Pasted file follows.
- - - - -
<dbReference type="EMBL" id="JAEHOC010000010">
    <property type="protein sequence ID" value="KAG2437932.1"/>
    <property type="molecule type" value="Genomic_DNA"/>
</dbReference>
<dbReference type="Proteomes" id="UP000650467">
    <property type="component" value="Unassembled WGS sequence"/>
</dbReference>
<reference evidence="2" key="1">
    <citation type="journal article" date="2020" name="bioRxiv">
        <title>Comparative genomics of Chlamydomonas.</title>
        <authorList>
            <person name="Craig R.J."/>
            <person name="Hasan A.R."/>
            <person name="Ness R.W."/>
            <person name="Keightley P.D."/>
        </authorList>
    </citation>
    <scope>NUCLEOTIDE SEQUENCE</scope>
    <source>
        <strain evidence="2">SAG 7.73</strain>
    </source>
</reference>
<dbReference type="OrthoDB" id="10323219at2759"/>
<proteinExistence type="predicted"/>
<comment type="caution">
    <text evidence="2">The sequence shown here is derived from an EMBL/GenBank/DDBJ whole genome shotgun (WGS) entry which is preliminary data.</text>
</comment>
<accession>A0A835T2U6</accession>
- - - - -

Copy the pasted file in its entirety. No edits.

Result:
<dbReference type="EMBL" id="JAEHOC010000010">
    <property type="protein sequence ID" value="KAG2437932.1"/>
    <property type="molecule type" value="Genomic_DNA"/>
</dbReference>
<dbReference type="Proteomes" id="UP000650467">
    <property type="component" value="Unassembled WGS sequence"/>
</dbReference>
<reference evidence="2" key="1">
    <citation type="journal article" date="2020" name="bioRxiv">
        <title>Comparative genomics of Chlamydomonas.</title>
        <authorList>
            <person name="Craig R.J."/>
            <person name="Hasan A.R."/>
            <person name="Ness R.W."/>
            <person name="Keightley P.D."/>
        </authorList>
    </citation>
    <scope>NUCLEOTIDE SEQUENCE</scope>
    <source>
        <strain evidence="2">SAG 7.73</strain>
    </source>
</reference>
<dbReference type="OrthoDB" id="10323219at2759"/>
<proteinExistence type="predicted"/>
<comment type="caution">
    <text evidence="2">The sequence shown here is derived from an EMBL/GenBank/DDBJ whole genome shotgun (WGS) entry which is preliminary data.</text>
</comment>
<accession>A0A835T2U6</accession>